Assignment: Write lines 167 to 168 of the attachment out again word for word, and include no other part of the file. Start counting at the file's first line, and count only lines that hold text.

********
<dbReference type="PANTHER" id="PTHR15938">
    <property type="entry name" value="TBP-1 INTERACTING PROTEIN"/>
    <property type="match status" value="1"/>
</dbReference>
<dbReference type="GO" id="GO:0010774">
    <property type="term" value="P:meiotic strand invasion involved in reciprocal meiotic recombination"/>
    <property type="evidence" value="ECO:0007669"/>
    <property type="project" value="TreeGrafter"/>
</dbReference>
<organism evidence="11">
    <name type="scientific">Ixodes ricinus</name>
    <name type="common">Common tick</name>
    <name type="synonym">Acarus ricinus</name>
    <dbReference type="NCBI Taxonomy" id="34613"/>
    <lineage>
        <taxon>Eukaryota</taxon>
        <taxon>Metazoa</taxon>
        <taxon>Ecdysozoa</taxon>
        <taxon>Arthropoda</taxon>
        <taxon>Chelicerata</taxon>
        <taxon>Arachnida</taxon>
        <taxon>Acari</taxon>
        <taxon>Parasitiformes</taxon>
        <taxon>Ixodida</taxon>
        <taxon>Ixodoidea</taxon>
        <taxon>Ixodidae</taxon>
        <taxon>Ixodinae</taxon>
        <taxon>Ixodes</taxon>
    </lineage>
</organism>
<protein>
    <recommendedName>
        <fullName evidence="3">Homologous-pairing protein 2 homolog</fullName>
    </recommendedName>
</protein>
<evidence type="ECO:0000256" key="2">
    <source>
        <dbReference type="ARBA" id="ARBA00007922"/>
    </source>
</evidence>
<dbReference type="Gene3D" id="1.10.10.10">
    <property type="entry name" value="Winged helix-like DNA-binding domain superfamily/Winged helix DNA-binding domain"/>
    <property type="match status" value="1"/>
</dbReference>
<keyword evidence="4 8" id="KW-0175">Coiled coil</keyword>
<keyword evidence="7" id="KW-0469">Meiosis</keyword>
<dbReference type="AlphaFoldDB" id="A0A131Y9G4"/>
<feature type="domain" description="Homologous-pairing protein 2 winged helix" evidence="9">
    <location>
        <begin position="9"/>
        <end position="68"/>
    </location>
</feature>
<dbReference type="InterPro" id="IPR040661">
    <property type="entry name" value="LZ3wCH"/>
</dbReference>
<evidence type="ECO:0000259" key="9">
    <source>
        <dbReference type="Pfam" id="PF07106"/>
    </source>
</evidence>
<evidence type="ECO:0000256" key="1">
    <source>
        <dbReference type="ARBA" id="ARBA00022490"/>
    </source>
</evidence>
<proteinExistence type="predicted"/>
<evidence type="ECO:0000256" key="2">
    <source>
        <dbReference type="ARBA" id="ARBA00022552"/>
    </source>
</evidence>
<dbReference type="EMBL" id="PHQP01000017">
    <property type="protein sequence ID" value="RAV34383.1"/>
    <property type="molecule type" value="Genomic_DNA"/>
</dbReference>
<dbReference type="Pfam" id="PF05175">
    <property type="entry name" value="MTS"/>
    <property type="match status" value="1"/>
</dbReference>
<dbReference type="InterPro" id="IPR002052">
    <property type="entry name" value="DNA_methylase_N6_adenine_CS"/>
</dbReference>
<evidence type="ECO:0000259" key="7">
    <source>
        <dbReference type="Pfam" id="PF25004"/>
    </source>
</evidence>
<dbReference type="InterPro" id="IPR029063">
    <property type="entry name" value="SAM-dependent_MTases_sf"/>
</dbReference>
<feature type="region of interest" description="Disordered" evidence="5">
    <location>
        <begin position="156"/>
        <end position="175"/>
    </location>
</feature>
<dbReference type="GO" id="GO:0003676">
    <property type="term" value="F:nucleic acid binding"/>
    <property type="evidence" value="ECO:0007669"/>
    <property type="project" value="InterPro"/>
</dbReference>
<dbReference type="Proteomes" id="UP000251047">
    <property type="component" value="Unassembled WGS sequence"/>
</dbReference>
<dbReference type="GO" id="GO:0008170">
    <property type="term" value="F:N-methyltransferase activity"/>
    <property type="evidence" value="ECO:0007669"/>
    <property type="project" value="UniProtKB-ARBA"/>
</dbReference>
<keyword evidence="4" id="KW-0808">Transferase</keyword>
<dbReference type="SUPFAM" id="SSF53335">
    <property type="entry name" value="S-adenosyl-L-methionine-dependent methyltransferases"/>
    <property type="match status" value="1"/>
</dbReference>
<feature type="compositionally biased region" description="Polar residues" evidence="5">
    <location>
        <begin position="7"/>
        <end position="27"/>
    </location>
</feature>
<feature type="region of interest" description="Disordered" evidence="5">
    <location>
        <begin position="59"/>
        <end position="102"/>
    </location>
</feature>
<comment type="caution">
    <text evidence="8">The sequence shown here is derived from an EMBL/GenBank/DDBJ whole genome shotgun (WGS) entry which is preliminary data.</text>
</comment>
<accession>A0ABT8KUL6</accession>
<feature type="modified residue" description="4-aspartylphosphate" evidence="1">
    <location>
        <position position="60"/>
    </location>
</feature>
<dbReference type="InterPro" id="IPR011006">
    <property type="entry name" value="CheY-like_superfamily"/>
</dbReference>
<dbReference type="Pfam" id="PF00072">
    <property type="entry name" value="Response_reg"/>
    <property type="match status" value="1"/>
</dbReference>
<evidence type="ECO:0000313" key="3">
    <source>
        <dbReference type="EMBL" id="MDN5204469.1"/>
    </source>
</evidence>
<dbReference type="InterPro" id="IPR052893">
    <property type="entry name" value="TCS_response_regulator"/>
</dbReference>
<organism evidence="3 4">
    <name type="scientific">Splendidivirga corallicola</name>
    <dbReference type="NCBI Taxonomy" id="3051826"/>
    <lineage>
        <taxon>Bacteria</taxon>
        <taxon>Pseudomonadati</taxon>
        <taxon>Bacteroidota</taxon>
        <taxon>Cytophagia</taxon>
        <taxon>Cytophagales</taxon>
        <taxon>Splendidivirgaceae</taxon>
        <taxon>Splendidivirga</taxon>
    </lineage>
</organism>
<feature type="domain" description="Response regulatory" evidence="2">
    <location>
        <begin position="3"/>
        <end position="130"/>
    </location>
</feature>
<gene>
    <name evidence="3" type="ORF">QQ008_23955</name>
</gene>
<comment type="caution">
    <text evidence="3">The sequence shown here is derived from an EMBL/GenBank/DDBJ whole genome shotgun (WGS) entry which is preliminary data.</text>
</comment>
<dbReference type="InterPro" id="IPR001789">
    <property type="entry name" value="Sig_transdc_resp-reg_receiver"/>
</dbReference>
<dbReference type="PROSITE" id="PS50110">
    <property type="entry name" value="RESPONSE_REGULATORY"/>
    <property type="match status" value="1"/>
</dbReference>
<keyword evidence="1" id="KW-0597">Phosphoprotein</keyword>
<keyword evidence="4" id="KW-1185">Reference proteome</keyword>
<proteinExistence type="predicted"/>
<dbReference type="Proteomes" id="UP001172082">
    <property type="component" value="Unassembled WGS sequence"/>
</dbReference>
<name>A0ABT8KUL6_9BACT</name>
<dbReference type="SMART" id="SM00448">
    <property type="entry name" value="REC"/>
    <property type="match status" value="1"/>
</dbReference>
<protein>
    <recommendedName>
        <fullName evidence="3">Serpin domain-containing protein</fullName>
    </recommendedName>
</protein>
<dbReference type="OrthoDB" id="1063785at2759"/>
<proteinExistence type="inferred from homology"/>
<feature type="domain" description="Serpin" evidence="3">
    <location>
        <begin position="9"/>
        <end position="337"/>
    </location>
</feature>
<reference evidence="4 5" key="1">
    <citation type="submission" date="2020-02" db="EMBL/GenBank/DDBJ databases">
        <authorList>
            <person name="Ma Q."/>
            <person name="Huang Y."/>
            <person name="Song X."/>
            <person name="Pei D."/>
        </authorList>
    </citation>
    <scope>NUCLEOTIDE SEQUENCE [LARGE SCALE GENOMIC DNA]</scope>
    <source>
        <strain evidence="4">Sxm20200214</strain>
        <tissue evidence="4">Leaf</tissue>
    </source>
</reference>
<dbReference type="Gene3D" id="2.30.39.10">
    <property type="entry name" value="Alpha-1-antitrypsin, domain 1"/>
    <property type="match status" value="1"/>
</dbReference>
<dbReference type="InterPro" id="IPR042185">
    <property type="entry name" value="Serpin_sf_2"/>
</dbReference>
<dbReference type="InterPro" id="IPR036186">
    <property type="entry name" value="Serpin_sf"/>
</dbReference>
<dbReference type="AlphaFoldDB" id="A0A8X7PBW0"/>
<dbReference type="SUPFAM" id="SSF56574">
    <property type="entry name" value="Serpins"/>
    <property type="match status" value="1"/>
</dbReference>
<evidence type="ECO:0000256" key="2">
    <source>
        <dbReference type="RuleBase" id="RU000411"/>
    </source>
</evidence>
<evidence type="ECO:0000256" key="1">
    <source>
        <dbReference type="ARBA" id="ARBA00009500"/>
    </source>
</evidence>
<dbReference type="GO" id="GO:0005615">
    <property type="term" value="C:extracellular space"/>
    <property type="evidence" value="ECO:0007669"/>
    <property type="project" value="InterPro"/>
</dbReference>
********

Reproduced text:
        <begin position="3"/>
        <end position="130"/>